Massachusetts attorney general discusses state, national politics at Tisch College event

Massachusetts Attorney General Maura Healey speaks about state and national politics at the Jonathan M. Tisch College of Civic Life's Distinguished Speaker Series event, moderated by Jeffrey Berry, professor of political science, in Distler Performance Hall on Dec. 3. Christine Lee / The Tufts Daily

Massachusetts Attorney General Maura Healey spoke to members of the Tufts, Medford and Somerville communities Monday about state and national politics and critical issues facing Massachusetts and the United States at Distler Performance Hall in the Perry and Marty Granoff Music Center. Healey spoke as part of the Jonathan M. Tisch College of Civic Life’s Distinguished Speaker Series.

John Richard Skuse Professor of Political Science Jeffrey Berry moderated the event, which also featured student questions for Healey. Mayor of Medford Stephanie Burke and State Rep. Paul Donato, of the 35th Middlesex District in the Massachusetts House of Representatives, were in attendance, along with roughly 90 students.

University President Anthony Monaco opened the event by emphasizing the importance of recognizing Massachusetts officials and their work in protecting constituents and safeguarding their rights.

“We must not overlook the importance of local and state officials like Mayor Burke, Representative Donato and Attorney General Healey, who work hard to strengthen our communities,” he said.

To begin the discussion, Healey was first asked about the relationship between sports and politics. Healey was co-captain of the basketball team in her undergraduate years at Harvard University and, after she graduated, a professional player in Austria for two years. She said that sports taught her teamwork and discipline — traits that have been crucial to her success as a lawyer and attorney general.

“A lot of the work that I do in my office involves the concept of teamwork … [sports] also teaches you about discipline. You treat the campaign like a season, meeting people and hustling around the state,” Healey said. “Ultimately, I think it was the experience I had in sports that helped me compete successfully.”

Berry asked about her litigation strategy in investigating manufacturers of drugs that contribute to the opioid crisis. Healey placed blame squarely on the pharmaceutical companies.

“They are responsible for laying down the circumstances of what has become the nation’s most devastating public health crisis and epidemic that we have seen for a long time,” Healey said. “We have to make sure we are putting measures in place to make sure this never happens again.”

Healey’s office fights against the opioid crisis through the Project Here initiative, which makes substance use prevention education available to every public middle school in the state, according to Healey.

Healey said there was a need for reform in the criminal justice system.

“We need to address racial and socioeconomic disparities that exist around and throughout the system,” Healey said. “We should make our criminal justice system fair.”

She then spoke about the importance of being civically engaged and described different ways of being politically active. Healey noted it is important to vote and be involved in elections to influence the policies that are being created.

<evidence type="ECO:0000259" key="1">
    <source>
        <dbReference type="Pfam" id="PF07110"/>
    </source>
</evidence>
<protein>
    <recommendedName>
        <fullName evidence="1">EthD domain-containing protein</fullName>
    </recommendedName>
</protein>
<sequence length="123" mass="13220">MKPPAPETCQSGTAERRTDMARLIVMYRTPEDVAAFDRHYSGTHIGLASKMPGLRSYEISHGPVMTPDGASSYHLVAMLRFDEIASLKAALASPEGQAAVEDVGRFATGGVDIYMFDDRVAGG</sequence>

“You don’t have to be the person running but you can be somebody who runs a campaign, knocks doors, volunteers … I believe deeply that for far too long in this country, people have focused on the presidential race which absolutely is important,” Healey said. “But you know what’s also important? Who sits on your school committee.”

Tim Leong, a first-year, asked about President Donald Trump’s acts intended to extend presidential power. Healey responded by acknowledging the significant role of state governments in limiting executive overreach.

“There is a battle between the state and the federal [governments],” Healey said. “If we don’t sue Betsy DeVos when she wants to let debt collectors and predatory loan servicers back into the education business, who will? If we’re not there to stop the EPA [Environmental Protection Agency] that seeks to roll back important regulations that protect our air, who will?”

Healey told the Daily in an interview about her views on how the president has “undermined” democratic institutions in the United States.

“We have a president who thinks he is above the law and has also done many things to undermine the institutions that serve our democracy by undermining the free press, an independent judiciary and those who serve in government,” she said.

Another audience member asked Healey about the issue of voter suppression and its presence in politics today.

“You’ve seen blatant efforts by the legislature to suppress the vote … closing down polls and changing polling locations,” Healey said. “It needs to be fought legally and we’ve been in some of those battles.”

Healey ended the discussion with an acknowledgment of young people’s ability to create change.

“Yes, we’ve been in court and yes, we’ve been successful in defending our strong gun laws … but the impact of students walking out or going to commercial outlets is also creating change in our society,” Healey said. “In this country, we need people like you who will lead the country with the teamwork and spirit of getting things done.”


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